Sometimes when I give seminars on directors and officers coverage, I like to pass along a story I once heard of a law professor who gives his students what he considers an impossible hypothetical, namely, how would you respond to a client who walks in the door saying that she has been asked to join a board of directors and needs to know whether the company’s directors and officers insurance is sufficient protection for her. The reason the hypothetical is impossible, the professor posits, is because no one can say whether the directors and officers policy is sufficient in the abstract, and the scope of its coverage can only be understood by waiting to see the latest theories of liability being asserted against directors, and then examining how insurers are responding to them under the language of the directors and officers policies that they issue.

Now I have always thought that story overstates the case a little bit, in that certainly most areas of directors and officers exposure are sufficiently well developed that one can look at a directors and officers policy and provide a present or future board member with at least some general sense of the scope of their insurance protection. This is, after all, why people and companies hire insurance coverage lawyers: because they have the experience and knowledge base to understand a policy and provide some guidance, even in the abstract, as to what it covers and what it does not.

That said though, the story I noted above rang clearly in my head – and rang true – the other day when I came across a New York Times piece (only available by subscription or to those of you who still have Friday’s paper lying about) on the expanding risk of personal liability for directors based on backdated option grants. Two things jumped out at me. The first is that if there was ever an object lesson as to the need for directors and officers coverage, and why no one should ever leave home for a board meeting without it, this is it. Counsel to board members must look in advance, preferably at each renewal, at the scope of coverage being acquired for directors and officers exposures and the potential exposures of the board members, and make sure that the best product available on the market, the one that is best suited for those board members and their exposure risks, is obtained.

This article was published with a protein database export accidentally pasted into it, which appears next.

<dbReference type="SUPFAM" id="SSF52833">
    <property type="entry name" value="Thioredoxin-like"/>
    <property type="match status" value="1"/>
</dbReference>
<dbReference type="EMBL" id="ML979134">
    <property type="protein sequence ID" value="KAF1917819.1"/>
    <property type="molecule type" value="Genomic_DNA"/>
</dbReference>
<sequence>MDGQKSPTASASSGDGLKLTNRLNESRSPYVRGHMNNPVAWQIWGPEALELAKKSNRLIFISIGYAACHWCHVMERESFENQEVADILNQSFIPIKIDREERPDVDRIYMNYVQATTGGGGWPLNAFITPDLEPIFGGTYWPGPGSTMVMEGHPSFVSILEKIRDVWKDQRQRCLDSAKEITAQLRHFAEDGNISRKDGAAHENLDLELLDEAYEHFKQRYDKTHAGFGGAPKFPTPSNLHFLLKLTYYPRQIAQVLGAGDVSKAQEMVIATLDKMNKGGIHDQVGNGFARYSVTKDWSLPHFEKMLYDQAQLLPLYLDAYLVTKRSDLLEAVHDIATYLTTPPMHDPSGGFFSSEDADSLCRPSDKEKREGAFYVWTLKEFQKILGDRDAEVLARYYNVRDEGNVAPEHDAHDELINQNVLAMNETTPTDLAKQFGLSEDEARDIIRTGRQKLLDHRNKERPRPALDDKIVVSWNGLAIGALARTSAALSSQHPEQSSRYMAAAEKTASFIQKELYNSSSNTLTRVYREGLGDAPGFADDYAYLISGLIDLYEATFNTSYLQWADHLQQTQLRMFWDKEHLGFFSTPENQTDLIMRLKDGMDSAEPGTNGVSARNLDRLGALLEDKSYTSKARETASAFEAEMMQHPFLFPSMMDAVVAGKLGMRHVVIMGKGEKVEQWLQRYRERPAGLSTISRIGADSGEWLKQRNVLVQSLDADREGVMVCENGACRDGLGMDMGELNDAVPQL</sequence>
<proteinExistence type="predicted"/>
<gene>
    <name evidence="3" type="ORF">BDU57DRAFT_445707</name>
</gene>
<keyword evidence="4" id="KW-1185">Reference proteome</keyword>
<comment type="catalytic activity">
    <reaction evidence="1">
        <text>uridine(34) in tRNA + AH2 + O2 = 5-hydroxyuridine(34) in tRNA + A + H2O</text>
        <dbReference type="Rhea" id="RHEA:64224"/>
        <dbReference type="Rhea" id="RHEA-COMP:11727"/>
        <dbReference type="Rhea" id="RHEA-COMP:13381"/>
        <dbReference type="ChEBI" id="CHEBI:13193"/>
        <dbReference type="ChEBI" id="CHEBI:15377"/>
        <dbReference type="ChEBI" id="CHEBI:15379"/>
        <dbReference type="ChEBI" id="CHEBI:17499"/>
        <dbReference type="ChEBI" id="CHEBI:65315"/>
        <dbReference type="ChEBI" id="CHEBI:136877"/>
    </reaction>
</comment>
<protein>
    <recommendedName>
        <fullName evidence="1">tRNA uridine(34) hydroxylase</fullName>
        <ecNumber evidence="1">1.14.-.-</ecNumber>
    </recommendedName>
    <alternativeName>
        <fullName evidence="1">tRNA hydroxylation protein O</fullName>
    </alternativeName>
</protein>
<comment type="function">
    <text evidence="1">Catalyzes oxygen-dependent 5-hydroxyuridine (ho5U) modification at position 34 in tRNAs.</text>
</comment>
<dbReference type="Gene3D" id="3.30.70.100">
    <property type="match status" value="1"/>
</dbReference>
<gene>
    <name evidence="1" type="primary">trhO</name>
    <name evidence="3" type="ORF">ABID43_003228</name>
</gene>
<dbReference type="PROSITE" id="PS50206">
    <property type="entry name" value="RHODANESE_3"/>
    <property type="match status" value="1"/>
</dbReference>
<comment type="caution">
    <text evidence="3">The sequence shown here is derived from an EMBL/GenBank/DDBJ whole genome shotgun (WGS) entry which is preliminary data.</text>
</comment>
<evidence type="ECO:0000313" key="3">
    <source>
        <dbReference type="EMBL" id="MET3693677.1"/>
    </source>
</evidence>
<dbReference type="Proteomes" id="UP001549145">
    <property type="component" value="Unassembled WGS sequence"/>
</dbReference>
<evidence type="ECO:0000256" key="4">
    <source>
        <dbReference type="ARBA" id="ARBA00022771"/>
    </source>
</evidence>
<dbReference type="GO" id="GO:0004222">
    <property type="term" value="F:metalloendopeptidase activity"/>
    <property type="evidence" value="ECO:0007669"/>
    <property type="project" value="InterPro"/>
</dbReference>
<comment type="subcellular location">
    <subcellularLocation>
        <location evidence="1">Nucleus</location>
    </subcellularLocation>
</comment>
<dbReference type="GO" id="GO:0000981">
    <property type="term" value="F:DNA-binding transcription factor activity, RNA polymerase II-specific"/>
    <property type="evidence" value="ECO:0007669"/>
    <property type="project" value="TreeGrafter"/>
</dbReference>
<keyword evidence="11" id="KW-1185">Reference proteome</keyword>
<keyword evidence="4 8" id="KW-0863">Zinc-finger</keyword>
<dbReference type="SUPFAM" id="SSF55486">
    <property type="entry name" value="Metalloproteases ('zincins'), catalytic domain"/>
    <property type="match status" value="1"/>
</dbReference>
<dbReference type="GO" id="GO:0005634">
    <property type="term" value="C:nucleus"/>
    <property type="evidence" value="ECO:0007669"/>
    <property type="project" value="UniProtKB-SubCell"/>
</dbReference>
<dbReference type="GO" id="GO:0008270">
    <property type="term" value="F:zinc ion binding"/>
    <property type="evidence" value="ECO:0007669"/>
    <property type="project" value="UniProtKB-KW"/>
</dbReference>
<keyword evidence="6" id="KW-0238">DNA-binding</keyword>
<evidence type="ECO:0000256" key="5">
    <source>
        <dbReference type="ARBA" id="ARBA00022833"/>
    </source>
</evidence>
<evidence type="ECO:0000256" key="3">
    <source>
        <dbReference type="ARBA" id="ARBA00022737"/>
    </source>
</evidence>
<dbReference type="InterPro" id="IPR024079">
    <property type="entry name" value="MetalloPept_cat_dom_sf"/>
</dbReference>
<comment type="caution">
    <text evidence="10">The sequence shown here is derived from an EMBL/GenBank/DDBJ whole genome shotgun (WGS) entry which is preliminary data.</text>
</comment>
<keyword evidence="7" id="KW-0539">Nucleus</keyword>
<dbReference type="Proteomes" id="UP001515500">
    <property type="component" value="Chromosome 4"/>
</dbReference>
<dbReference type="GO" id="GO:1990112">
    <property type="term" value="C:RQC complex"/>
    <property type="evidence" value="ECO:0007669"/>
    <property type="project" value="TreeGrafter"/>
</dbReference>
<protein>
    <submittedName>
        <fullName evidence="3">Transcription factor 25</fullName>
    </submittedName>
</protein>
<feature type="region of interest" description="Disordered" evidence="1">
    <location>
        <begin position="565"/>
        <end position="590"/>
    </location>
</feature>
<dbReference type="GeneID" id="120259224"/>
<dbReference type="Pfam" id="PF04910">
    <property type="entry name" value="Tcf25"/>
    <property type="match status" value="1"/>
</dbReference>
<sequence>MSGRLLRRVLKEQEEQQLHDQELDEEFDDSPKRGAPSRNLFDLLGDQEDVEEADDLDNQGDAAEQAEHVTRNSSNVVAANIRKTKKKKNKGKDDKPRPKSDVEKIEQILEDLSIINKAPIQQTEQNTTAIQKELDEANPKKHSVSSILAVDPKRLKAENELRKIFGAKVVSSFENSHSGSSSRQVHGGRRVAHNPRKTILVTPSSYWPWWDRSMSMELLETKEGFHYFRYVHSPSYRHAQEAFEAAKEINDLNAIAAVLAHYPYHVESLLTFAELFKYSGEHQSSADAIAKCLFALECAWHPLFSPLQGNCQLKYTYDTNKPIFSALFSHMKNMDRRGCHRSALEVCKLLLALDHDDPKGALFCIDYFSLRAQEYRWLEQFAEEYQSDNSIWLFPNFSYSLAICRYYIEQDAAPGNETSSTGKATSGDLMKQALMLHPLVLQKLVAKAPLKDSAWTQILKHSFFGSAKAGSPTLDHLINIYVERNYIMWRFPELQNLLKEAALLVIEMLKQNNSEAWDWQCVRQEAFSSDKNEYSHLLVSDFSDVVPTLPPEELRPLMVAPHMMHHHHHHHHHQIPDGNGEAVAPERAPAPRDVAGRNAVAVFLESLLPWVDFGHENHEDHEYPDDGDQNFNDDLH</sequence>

The second thing that really drew my attention was that the story fit perfectly with the law professor’s hypothetical, although in a way that may reflect insurers being at risk as much as the directors. To what extent are lawsuits and liabilities arising out of this newest scandal, if that is in fact what we should call it, within the coverages provided by directors and officers policies, most of which were drafted before the expansion of this fast growing risk? Does it fit within standard coverages that were already in play, or within standard exclusions already contained in the policies? Or is it a risk of a nature no one anticipated, and insurers are sitting there with policies that don’t have language that controls this risk? The answers to these questions are going to make a big difference in who actually ends up paying if directors are personally liable for these type of stock option manipulations – the officers themselves (or the companies they serve if they are obligated to indemnify the directors) or the insurers who issued directors and officers policies to those companies.